Spring Rites

The maple sap started running late but in the end it was a pretty good season. I put up over a gallon of syrup (just enough for a year’s household use), gave away a few gallons of straight sap, and brewed 4 different batches with more sap.  One was a mead, one was the Oktoberfest in the last post. Today I present the latest pair, a Canadian-style Golden Ale and a Scotch Ale. Both are richer and more full-bodied because of the sap used in the mash. Both also have a smoky, woody flavor.

Maple Leaf Golden Ale
5 gallons, all grain


  • 7 lbs. Maris Otter 2-row pale malt
  • 2 lbs. 30°L crystal malt
  • 1 pint maple syrup
  • 1-1/2 oz. whole Chinook hops (home grown)
  • 1/2 oz. whole Cluster hops (home grown)
  • 1/8 oz. whole Hallertauer hops (home grown)
  • White Labs Australian Ale yeast (WLP009)
  • 1/2 cup corn sugar and
  • 1/2 cup maple syrup for priming

Boil 5 gallons maple sap down to 12 quarts. Cool down (or heat up) to 165°F. Crush grains, dough in and hold 60 minutes at 154°F. Heat 15 quarts water to 170°F. Begin runoff and sparge, collecting 25 quarts sweet wort. Add 1 pint maple syrup to kettle, bring to a boil. Add Chinook hops, boil 15 minutes. Add Cluster hops, boil 40 minutes. Add Hallertauer hops, boil 5 minutes and turn off heat. Remove hops, chill to 80°F and pour into a sanitized fermenter, splashing well to aerate. Take a hydrometer reading, pitch yeast and seal fermenter. Ferment warmish (68 – 70°F) for ten days. Rack to secondary, age cooler (60°F) for ten to twelve days. Prime with corn sugar and maple syrup, bottle and condition for three to four weeks.

OG: 1080
IBU’s: 55 (a guess, as I don’t have alpha ratings for my own hops…)

Note on maple: if you don’t have maple sap, mash in water to which you you have added a cup of real maple syrup. Don’t use maple-flavored corn syrup!

Note on yeast: The Australian yeast is very similar to the basic neutral yeasts used in many American pale ales and Golden ales as well as one of the better known Canadian ale breweries. It produces a malty, clean-tasting beer and ferments equally well at warmer and cooler temperatures.

Vermont Highland Ale
5 gallons, all grain


  • 7 lbs. Maris Otter 2-row pale malt
  • 3-1/2 lbs. Weyermann Abbey malt
  • 1 lb. 60°L crystal malt
  • 6 oz. Cara-Belge malt
  • 6 oz. British amber malt
  • 4 oz. dark Munich malt
  • 1 oz. peated malt
  • 1 oz. Styrian Goldings hop pellets (@4.5% aa)
  • 1 oz. Fuggles hop pellets (@4% aa)
  • White Labs Edinburgh Ale Yeast (WLP028)
  • White Labs Kölsch yeast (WLP029)
  • 2/3 cup corn sugar for priming

Boil 7.5 gallons maple sap down to 16 quarts. Cool down (or heat up) to 167°F. Crush grains, dough in and hold 60 minutes at 155°F. Heat 15 quarts of water to 170°F. Begin runoff and sparge, collecting 24 quarts sweet wort. Boil 30 minutes without any hops. Add Styrian Goldings, boil 30 minutes. Add Fuggles, boil another 30 minutes (60 total with hops, 90 overall). Remove from heat, chill to 80°F and take a hydrometer reading. Pour into a sanitized fermenter, splashing well to aerate. Pitch yeasts, seal and ferment cool (58 – 60°F) for two weeks. Rack to secondary, condition cooler (50°F) for three to four weeks. Prime with corn sugar, bottle and age at 45 – 50°F for six weeks minimum.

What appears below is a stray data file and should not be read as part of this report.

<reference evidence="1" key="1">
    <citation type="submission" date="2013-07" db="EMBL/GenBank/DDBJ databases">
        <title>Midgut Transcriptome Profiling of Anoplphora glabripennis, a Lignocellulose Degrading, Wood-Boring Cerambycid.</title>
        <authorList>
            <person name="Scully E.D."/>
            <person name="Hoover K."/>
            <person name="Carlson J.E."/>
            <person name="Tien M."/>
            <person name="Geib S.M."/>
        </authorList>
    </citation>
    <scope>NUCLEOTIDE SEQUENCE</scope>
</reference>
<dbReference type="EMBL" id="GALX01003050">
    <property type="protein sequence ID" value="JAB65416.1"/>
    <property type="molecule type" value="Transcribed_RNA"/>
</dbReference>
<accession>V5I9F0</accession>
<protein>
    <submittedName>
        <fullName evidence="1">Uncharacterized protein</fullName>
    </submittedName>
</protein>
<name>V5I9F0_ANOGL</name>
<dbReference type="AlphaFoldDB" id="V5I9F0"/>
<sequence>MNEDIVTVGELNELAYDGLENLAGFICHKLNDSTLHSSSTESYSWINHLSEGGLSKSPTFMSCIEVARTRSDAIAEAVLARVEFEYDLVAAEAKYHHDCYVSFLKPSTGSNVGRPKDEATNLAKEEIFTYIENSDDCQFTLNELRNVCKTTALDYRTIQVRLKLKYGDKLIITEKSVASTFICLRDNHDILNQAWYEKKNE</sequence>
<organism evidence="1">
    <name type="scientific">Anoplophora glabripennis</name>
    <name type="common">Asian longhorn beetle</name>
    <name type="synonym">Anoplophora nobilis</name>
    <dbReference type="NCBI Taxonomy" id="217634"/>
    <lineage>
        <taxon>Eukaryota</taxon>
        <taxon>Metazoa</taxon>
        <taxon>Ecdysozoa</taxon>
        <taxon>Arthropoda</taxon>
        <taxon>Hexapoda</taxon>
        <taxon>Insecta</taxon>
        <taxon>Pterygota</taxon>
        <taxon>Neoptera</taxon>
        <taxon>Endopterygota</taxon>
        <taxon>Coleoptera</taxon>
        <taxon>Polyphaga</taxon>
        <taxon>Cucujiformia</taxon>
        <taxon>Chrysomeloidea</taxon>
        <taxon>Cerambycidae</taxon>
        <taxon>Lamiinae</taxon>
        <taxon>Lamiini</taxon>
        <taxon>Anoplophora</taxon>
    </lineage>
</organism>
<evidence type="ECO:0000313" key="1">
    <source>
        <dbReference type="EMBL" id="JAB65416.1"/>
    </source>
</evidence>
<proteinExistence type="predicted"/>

OG: 1092
IBU’s: 28

Note on sap: Again, if you do not have sap you can mash with water to which you have added syrup – 1/2 to 3/4 cup for this brew.
Note on wort: I took the first 4 quarts of runoff and started it boiling immediately. The extra boiling time caramelizes the sugars and develops additional dextrines to help the beer become more full-bodied.

Note on yeast: The Edinburgh yeast imparts the classic malty/caramel notes of a Scotch Ale but does not always attenuate enough to dry this beer out. The Kölsch yeast will tolerate a little higher alcohol level so will help to finish this beer to a medium sweet profile instead of a cloying, heavy beer.

Note on bottle conditioning: I am brewing this beer in April to enter into a competition in July, but I am not sure if it will be ready – it will be finished and bottled, and certainly drinkable, but will probably be much better in November at St. Andrew’s Day… This is a strong beer that needs a long cool aging period to mature and smooth out.

2 Replies to “Spring Rites”

  1. Any thoughts on how much maple flavor is imparted by priming with syrup? I have a batch of “Tunbridge Sap Ale” in the primary at the moment. I was planning on priming half of the batch with sugar and the other half with syrup to compare the difference. In the “Maple Leaf Golden Ale”, why did you go half and half with sugar and syrup rather than just a full cup of syrup?



    1. Maple syrup, like honey, ferments slowly – the sugars are more complex than dextrose – so to get carbonation in a reasonable amount of time I like a combination of the corn sugar with maple syrup – it will definitely give the beer a maple edge – smoky, caramel-like… but won’t take six weeks to be drinkable! I’d love to hear from you down the road when you compare your two half-batches, see which one works better for you! Plan on longer aging for the half primed with maple…

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